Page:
For the first time in History, High Court penalised three star retired General

For the first time in History, High Court penalised three star retired General
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*ISLAMABAD: *For the first in Pakistan’s history, a high court has penalised a retired three-star general and several civilian officials in the case of a missing person and directed them to pay one-time fine while ordering the state to pay monthly compensation to missing man’s heirs.

In a landmark judgement which sets a new precedent in missing persons’ cases, the Islamabad High Court’s (IHC) Justice Athar Minallah on Wednesday held that “enforced disappearance is one of the most cruel and inhuman acts and categorised as a crime against humanity.”

The IHC’s milestone judgement came in the case of a missing IT professional, Sajid Mehmood, who was abducted from his house in Islamabad’s F-10 Sector in front of his family and neighbours in 2016.

His wife, Mahera Sajid, through her counsel, Umer Gilani, had filed a writ of habeas corpus in the IHC and the court had repeatedly directed the police and intelligence agencies to produce Mehmood in the court but the person is still missing.

Beside safe recovery of her husband, Mahera had demanded that the government should be held liable for gross negligence in discharging its duty to protect the liberty of her husband and be made to pay her and her daughters a monthly maintenance.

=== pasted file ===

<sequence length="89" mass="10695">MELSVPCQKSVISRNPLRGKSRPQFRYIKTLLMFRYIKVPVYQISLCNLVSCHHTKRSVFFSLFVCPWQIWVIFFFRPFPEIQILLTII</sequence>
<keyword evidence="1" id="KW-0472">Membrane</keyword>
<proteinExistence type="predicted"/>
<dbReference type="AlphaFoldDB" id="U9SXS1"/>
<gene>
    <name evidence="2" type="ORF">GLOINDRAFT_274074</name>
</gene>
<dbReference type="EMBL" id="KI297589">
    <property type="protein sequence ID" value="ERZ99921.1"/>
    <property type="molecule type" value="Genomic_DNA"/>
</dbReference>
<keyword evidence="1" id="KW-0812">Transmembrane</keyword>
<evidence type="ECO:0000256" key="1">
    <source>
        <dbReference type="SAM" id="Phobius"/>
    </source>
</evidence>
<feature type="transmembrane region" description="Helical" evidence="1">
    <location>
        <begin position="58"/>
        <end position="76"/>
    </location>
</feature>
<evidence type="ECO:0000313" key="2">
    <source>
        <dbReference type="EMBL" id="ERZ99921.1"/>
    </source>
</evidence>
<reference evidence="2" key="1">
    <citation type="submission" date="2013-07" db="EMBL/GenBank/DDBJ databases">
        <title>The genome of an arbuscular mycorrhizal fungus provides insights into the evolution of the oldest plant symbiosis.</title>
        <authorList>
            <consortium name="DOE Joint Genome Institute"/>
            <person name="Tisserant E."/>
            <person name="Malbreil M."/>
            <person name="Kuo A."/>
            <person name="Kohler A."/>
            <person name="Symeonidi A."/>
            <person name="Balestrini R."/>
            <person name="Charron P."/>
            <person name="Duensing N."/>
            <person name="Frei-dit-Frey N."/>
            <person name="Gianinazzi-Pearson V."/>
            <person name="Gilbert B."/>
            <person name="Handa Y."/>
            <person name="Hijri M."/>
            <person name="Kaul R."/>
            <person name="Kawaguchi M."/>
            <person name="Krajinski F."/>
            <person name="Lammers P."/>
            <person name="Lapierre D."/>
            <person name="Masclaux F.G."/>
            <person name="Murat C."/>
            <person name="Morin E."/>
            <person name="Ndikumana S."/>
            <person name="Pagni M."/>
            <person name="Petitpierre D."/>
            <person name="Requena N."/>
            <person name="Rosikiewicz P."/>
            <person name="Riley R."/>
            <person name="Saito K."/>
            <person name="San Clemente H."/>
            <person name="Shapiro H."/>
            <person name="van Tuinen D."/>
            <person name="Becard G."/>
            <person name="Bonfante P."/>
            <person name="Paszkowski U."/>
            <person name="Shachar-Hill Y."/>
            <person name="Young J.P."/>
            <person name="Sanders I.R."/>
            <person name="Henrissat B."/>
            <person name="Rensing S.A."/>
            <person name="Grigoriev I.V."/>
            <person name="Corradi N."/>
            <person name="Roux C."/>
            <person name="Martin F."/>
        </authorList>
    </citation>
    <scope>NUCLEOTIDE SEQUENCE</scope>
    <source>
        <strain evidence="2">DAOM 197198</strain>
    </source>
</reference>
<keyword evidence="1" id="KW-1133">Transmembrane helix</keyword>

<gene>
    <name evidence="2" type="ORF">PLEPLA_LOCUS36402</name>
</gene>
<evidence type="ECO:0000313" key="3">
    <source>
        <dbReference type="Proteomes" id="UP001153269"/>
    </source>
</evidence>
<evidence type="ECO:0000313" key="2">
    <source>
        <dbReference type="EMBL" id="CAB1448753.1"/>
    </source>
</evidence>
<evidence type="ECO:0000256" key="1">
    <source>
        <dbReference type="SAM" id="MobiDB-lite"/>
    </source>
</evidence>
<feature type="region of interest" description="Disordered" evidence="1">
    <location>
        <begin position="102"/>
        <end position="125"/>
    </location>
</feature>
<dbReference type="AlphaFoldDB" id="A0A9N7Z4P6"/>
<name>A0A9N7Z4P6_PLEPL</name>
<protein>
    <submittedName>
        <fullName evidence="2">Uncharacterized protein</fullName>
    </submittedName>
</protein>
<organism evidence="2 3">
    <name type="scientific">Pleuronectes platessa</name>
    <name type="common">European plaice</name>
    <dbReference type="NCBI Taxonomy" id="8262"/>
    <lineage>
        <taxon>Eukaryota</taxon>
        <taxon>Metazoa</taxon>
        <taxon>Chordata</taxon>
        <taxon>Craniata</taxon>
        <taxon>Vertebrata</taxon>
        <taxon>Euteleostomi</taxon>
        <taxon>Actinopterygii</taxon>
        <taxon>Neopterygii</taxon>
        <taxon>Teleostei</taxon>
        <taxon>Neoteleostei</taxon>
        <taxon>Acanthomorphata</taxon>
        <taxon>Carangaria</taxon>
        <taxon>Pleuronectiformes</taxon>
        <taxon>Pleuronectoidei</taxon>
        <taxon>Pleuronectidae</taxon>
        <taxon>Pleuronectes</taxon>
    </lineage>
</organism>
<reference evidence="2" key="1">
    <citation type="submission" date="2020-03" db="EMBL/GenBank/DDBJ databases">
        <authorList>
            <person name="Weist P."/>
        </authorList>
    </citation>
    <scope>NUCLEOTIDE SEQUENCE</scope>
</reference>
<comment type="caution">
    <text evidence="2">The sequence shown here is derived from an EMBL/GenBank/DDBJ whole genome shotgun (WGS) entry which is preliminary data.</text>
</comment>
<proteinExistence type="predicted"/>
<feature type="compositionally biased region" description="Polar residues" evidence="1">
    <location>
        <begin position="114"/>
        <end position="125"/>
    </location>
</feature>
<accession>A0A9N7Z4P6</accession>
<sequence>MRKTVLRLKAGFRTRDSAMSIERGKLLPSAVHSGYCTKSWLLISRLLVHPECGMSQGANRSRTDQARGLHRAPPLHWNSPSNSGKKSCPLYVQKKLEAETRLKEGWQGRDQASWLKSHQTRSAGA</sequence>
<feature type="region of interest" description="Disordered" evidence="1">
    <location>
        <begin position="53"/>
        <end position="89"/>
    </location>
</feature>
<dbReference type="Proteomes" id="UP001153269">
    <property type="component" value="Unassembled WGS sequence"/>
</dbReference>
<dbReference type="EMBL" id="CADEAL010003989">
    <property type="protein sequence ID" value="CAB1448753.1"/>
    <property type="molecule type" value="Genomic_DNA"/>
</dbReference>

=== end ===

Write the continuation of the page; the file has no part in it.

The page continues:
In view of the facts, Justice Minallah imposed cost of Rs100,000 each on Ministry of Defence Secretary Lt General (retd) Zamirul Hassan Shah, Islamabad’s Chief Commissioner Zulfiqar Haider, Inspector General of Police Khalid Khan Khattak and District Magistrate Capt (retd) Mushtaq Ahmed.

“A cost of Rs300,000 … is imposed on Mr Qaiser Niaz, Inspector who was the Incharge of Police Station, Shalimar on 14-03-2016,” he added. The officials shall pay the costs through crossed cheques drawn in the name of the petitioner within ten days from the date of announcement of the judgement.

Justice Minallah stated that the state and its functionaries have failed in safeguarding the fundamental right of the petitioner guaranteed under Article 9 of the Constitution.

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